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Center for a Livable Future

 

November 23, 2012

‘Vertical Farming’ Pioneer Presents Details to JHSPH Audience

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Dickson Despommier brought his idea for vertical urban farms to the Johns Hopkins Bloomberg School of Public Health and his audience of more than 100 people responded with a mixture of enthusiasm and skepticism.

Despommier is director of the Vertical Farm Project and a professor of environmental health sciences at Columbia University’s Mailman School of Public Health. He believes the combination of increasing human population and the increasing crop failures seen on much of our cropland necessitates new ways of producing food. He proposes vertical indoor farms that grow hydroponically, use local wastewater and solid waste (as fertilizer), and market to local urban customers as one way to address the growing demand for food.

“Do we need to invent anything to make this happen? The answer is no,” Despommier said. “I think the solutions are out there. We just have to piece them together in the proper way.”

In a Scientific American article this month, Despommier writes: “A one-square-block farm 30 stories high could yield as much food as 2,400 outdoor acres, with less subsequent spoilage.”

The architectural designs featured on the Vertical Farm Project’s Web site are all skyscraper-sized, but Despommier said that ultimately the vertical farm will have to be brought down to a more human scale to become widespread. He jokingly described the designs for high-rise farms as “edifice complexes of some architecture students.” However, he does believe the idea needs a large-scale pilot project to draw sufficient attention to it.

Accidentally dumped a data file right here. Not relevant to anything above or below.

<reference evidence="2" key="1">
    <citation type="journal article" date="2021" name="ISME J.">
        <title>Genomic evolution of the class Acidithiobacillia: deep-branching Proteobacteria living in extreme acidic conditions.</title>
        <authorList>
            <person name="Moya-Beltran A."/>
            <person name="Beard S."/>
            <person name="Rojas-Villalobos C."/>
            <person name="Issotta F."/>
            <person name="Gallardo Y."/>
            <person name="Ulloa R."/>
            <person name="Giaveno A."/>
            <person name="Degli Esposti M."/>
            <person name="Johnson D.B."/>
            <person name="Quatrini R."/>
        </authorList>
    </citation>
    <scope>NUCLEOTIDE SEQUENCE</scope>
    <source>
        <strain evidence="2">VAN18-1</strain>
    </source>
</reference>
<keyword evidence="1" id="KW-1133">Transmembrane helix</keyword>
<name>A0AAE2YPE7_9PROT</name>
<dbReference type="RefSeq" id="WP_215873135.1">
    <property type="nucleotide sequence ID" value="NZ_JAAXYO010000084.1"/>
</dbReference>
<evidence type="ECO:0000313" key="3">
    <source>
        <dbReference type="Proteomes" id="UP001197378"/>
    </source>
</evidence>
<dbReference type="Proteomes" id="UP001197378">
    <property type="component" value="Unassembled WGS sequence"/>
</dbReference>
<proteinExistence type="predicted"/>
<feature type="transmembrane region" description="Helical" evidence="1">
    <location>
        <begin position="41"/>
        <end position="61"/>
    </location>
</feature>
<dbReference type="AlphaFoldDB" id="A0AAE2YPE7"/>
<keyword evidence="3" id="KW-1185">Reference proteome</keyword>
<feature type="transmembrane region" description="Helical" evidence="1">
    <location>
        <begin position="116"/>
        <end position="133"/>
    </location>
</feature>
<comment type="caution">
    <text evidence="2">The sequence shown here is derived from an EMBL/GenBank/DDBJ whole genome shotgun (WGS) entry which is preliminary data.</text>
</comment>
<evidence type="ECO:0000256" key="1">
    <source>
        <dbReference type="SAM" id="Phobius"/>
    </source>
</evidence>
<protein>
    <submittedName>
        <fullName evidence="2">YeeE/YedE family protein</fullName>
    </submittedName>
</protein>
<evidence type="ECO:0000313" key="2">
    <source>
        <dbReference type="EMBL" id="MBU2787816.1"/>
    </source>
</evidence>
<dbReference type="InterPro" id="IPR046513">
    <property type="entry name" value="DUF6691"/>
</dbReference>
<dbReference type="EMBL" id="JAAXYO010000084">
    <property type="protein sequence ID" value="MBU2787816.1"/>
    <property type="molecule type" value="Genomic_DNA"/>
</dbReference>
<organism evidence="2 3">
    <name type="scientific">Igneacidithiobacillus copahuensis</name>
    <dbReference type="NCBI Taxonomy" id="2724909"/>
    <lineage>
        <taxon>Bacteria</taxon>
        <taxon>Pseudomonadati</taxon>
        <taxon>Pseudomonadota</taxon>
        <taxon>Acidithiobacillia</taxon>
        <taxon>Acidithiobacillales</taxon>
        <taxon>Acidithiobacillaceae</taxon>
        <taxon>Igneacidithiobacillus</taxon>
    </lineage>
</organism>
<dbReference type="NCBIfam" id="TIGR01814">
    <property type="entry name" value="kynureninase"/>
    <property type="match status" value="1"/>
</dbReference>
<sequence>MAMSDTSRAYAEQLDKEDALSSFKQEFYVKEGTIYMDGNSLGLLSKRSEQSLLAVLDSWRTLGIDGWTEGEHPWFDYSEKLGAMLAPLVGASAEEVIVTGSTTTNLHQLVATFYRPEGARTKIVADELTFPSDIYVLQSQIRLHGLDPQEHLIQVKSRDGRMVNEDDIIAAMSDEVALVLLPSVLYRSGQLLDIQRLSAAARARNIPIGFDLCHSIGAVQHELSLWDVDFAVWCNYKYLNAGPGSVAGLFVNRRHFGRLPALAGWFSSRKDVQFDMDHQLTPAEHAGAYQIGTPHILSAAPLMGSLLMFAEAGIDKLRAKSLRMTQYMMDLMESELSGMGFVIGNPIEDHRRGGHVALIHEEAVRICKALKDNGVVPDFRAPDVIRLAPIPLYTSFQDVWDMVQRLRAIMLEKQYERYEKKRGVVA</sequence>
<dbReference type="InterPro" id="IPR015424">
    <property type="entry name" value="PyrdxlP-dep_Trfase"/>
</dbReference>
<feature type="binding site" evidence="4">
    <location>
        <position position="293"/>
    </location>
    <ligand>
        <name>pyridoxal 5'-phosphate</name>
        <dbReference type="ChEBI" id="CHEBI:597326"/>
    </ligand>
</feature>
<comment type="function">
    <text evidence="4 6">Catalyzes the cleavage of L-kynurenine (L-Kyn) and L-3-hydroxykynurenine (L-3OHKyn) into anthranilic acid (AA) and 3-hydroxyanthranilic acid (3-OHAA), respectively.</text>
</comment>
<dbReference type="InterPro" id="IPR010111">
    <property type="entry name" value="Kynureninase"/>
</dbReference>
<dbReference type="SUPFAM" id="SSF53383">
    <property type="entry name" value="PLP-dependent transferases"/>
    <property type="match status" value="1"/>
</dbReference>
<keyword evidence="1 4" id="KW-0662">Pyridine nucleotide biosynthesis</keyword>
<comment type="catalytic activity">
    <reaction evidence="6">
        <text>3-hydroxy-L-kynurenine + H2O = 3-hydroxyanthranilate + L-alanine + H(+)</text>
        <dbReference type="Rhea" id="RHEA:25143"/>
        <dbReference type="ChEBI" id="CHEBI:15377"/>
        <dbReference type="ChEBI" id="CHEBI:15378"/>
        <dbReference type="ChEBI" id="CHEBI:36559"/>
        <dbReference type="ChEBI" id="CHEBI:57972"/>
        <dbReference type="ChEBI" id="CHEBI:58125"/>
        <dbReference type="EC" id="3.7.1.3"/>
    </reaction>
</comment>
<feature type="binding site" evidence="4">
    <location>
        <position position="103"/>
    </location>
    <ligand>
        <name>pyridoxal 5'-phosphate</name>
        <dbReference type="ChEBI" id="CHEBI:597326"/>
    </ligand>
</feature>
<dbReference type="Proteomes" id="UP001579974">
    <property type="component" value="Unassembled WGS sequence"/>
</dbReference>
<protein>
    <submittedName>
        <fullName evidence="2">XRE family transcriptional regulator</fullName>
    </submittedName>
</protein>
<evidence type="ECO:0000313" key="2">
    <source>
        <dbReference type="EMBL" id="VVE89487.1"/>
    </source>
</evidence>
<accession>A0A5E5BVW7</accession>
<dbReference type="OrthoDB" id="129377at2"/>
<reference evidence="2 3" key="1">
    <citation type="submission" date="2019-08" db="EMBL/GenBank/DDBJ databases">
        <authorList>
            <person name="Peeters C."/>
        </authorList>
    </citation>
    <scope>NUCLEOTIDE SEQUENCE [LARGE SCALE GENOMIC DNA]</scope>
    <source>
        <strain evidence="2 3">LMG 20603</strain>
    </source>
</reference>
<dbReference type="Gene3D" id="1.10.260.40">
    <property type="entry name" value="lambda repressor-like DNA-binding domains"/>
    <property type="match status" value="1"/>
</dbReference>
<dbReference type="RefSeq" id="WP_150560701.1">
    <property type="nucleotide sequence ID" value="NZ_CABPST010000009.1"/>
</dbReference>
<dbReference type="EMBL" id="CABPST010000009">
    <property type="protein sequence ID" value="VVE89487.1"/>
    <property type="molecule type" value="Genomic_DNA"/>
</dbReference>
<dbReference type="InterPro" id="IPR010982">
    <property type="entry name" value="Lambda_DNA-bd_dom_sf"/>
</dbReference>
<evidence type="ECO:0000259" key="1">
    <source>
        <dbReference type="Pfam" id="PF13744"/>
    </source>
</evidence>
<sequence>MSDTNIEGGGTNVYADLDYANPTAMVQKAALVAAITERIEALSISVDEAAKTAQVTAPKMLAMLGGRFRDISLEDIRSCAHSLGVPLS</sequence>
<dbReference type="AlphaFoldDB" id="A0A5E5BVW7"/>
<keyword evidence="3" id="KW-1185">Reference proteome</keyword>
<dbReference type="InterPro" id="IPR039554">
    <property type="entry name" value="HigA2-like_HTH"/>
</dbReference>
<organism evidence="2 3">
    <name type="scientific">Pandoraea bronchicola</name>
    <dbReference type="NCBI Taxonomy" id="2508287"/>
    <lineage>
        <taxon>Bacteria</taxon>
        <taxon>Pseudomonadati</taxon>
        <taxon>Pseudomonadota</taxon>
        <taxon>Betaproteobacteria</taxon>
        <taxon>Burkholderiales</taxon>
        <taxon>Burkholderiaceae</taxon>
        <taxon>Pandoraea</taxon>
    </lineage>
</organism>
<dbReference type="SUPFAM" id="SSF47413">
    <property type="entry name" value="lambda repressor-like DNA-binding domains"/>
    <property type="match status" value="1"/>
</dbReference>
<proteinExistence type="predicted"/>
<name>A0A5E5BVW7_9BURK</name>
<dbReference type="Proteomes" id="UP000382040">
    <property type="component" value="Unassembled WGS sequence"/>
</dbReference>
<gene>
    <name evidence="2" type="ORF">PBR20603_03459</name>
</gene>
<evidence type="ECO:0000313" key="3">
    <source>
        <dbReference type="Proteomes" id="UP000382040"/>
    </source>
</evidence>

According to Despommier, the benefits of vertical farms include: lack of farm runoff, year-round production, no crop loss due to severe weather, 70 percent less water use than traditional farming, and no use of fossil fuels or pesticides. By moving some farming into the city, he says it will also allow some damaged ecosystems to be restored.

Skepticism about the idea included concerns about the energy use required for lighting in the buildings, the possibility that it would prop up a culture of consumption, and possible nutrient deficiencies in foods produced hydroponically. On the last point, Despommier said the nutrient content of plants can be identified and replicated in a hydroponic system.

During his presentation, Despommier said he has “no objection to growing chickens, fish, mollusks indoors. If there’s a demand for it, why not do it?” Later, when the problems with concentrated animal farming were brought up, he said “I’m not interested in that aspect [animal production] first. I’m interested in the plant aspect.”